The metastatic lesion present within the left lower lobe has decreased in size from 2.9 x 1.5 cm to 0.9 x 0.6 cm.

Abdomen and pelvis: Hepatic metastatic lesion present within segment IV measures 1.4 x 0.9 cm and has decreased in size from 2.7 x 2.3 cm.
There is no intrahepatic or extra hepatic biliary ductal dilation.

The spleen, the adrenal glands and the pancreas are normal.

The kidneys demonstrate symmetric contrast enhancement and there is no evidence hydronephrosis. Stranding is seen within the retroperitoneum along the aorta and the celiac axis, is nonspecific and can be followed. The omental nodule seen on the prior examination is no longer visualized.

Sections through the pelvis demonstrate no fluid collections. There is no pelvic or inguinal adenopathy.

The nodules present within the left gluteal region in the anterior abdominal fat are no longer visualized. No definite skeletal metastases are noted.

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Anonymous's picture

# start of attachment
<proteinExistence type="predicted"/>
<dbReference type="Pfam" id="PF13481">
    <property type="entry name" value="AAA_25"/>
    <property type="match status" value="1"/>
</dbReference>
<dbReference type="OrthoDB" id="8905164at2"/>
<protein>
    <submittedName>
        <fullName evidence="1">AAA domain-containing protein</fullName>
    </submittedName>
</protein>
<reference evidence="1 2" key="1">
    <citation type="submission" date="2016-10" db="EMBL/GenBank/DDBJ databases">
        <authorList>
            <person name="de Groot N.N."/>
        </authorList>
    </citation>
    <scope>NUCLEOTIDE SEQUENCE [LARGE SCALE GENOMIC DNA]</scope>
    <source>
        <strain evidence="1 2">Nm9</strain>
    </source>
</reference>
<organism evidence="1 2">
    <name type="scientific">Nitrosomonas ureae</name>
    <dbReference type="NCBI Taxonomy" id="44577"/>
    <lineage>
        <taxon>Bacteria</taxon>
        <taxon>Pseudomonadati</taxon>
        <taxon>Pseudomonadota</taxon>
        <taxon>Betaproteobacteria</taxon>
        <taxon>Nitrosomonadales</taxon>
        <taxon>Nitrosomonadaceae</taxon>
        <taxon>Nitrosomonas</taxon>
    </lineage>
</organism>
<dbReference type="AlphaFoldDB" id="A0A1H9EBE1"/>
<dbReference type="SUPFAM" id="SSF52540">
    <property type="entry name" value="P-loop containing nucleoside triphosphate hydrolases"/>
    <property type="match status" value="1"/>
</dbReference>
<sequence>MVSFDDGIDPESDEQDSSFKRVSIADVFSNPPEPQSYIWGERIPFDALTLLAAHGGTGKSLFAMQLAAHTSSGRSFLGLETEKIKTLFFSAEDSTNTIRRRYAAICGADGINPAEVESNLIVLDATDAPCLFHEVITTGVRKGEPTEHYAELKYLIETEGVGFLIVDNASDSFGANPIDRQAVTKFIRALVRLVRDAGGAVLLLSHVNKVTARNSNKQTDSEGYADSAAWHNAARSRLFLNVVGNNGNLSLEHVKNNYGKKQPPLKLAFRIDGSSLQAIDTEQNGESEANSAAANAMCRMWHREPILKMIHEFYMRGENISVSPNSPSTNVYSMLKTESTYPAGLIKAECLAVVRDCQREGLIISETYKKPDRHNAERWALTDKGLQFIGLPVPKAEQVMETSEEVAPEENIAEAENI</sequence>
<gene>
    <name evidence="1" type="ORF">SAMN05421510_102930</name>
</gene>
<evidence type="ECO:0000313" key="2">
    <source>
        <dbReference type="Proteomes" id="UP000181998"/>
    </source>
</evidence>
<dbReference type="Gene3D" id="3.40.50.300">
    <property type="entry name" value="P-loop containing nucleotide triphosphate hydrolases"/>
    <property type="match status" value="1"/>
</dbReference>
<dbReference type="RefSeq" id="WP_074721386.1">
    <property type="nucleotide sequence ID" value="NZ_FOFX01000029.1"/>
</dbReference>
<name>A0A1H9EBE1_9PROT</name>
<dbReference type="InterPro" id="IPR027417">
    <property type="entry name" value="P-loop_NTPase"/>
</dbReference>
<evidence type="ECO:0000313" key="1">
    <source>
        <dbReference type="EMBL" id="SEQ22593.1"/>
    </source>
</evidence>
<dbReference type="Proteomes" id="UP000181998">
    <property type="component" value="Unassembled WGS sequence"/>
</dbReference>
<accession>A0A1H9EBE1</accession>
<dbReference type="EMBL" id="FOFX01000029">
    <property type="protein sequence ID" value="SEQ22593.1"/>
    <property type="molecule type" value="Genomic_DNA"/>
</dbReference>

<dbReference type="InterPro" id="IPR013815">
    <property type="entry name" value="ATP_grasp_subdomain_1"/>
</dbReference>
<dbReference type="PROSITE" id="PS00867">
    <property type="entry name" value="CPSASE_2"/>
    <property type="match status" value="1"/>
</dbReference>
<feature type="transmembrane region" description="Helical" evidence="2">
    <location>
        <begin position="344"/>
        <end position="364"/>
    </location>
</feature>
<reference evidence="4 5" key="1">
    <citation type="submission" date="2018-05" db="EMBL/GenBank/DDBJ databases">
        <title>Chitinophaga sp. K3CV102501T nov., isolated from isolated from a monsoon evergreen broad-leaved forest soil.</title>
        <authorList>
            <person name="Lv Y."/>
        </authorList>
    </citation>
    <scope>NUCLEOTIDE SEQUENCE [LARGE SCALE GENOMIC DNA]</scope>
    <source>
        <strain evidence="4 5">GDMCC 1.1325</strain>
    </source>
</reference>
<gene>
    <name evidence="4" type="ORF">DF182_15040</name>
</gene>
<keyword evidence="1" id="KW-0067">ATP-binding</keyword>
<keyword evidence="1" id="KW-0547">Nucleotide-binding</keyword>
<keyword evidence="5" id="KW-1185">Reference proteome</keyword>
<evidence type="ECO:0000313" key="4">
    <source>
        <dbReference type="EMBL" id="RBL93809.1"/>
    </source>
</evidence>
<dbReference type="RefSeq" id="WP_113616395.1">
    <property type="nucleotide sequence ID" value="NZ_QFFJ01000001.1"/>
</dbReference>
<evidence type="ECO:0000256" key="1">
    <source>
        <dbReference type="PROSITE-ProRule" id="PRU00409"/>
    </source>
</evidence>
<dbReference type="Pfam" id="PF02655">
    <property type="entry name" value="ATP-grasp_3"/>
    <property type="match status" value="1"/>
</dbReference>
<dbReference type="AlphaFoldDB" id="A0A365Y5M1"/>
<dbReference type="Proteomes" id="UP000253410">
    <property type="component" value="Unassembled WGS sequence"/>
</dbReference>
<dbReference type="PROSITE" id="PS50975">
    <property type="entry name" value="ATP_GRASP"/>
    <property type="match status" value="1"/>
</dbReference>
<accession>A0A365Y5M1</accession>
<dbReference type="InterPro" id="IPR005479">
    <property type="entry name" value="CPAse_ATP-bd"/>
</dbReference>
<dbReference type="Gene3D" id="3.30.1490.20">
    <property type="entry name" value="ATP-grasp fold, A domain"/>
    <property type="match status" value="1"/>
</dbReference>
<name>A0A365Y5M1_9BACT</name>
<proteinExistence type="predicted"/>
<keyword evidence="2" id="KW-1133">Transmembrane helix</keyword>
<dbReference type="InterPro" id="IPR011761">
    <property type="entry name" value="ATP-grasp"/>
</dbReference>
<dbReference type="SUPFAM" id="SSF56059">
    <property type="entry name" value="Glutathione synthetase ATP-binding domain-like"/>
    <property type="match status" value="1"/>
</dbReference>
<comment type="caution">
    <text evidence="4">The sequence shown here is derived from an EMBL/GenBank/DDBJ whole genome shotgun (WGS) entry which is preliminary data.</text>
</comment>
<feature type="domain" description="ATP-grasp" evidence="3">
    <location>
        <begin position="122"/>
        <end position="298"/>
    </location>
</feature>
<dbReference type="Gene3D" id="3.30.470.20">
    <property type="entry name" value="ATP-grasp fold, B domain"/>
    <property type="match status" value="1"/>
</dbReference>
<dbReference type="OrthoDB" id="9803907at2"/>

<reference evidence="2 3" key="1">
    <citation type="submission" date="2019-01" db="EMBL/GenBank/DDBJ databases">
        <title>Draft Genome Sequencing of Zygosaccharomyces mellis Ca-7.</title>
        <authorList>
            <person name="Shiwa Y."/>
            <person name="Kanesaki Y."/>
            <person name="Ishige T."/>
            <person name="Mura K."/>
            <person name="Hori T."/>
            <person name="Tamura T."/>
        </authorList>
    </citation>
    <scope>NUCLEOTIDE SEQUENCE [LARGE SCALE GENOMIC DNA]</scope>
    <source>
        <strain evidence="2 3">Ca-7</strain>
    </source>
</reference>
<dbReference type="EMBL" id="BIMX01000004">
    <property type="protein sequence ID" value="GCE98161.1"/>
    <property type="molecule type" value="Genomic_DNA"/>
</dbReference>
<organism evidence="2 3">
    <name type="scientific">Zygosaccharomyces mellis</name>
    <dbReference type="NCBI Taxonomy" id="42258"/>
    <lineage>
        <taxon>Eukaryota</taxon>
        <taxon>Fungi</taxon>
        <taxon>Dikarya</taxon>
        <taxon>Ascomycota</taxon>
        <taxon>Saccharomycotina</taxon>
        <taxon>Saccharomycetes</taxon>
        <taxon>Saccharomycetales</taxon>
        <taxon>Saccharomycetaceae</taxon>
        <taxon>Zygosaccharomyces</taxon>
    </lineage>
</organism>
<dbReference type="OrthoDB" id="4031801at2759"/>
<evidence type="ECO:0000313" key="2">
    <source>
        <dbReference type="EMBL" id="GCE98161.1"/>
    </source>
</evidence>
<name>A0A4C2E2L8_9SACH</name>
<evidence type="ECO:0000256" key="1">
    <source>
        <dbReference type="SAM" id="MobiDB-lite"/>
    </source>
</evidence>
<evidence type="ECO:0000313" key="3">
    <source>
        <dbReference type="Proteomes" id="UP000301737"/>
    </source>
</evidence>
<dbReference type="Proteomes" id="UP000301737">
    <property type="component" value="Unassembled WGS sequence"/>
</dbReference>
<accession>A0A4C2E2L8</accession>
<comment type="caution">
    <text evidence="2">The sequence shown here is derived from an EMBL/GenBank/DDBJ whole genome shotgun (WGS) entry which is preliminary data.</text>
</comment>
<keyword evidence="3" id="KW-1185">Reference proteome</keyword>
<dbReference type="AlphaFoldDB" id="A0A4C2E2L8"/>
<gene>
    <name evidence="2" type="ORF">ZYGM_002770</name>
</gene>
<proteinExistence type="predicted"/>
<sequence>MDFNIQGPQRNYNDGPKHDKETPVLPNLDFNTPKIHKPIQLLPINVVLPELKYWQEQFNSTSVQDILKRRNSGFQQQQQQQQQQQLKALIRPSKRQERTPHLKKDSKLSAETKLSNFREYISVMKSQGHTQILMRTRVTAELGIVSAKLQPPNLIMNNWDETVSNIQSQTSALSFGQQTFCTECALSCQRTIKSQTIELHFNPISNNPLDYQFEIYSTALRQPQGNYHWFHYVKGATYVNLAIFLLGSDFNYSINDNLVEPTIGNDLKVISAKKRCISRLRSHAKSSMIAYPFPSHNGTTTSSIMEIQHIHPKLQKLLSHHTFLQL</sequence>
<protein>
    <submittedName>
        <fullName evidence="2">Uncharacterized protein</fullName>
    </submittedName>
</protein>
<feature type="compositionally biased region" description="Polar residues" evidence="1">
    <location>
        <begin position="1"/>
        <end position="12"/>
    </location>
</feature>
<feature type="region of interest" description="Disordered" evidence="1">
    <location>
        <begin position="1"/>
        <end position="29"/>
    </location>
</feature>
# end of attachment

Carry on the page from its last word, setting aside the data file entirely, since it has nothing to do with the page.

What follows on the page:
Anonymous
Replies 3
Last reply 2/17/2020 - 11:03pm
Replies by: Lucas, TarlieT, Linny

Hello - Stage IV here and have completed four Opdivo/Yervoy treatments.

Just wondering if rising LDH levels are anything to be concerned about? I started in the normal realm of LDH when I was diagnosed, but my last labs shot up from 218 to 369. I'm reading that this may indicate further metastasis, but am unsure. Can any experts weigh in, please?

Jennifer

Primary 1B in 2014 - WLE and SNB negative. Recurrence Dec 2019 - Stage IV with mets in liver and lungs. Currently on ipi/nivo combo @ MD Anderson (Houston, TX).

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Replies by: Andrea67, lkb

Nice video from fall of 2019 at ESMO, where Dr. Weber explains typical side effects caused by immunotherapy type drugs called check point inhibitors, examples are drugs like Ipi (Yervoy), Nivo (opdivo), Pembro ( keytruda) or combination of Ipi+Nivo. They call side effects IRAE's (immune related adverse events). https://www.youtube.com/watch?v=37ze8NJGFhk

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Dr. Charles Drake is a leading expert in research into T-cell and following video is from NYC Immunotherapy Patient Summit 2018. https://www.youtube.com/watch?v=YAjIjxjmm8o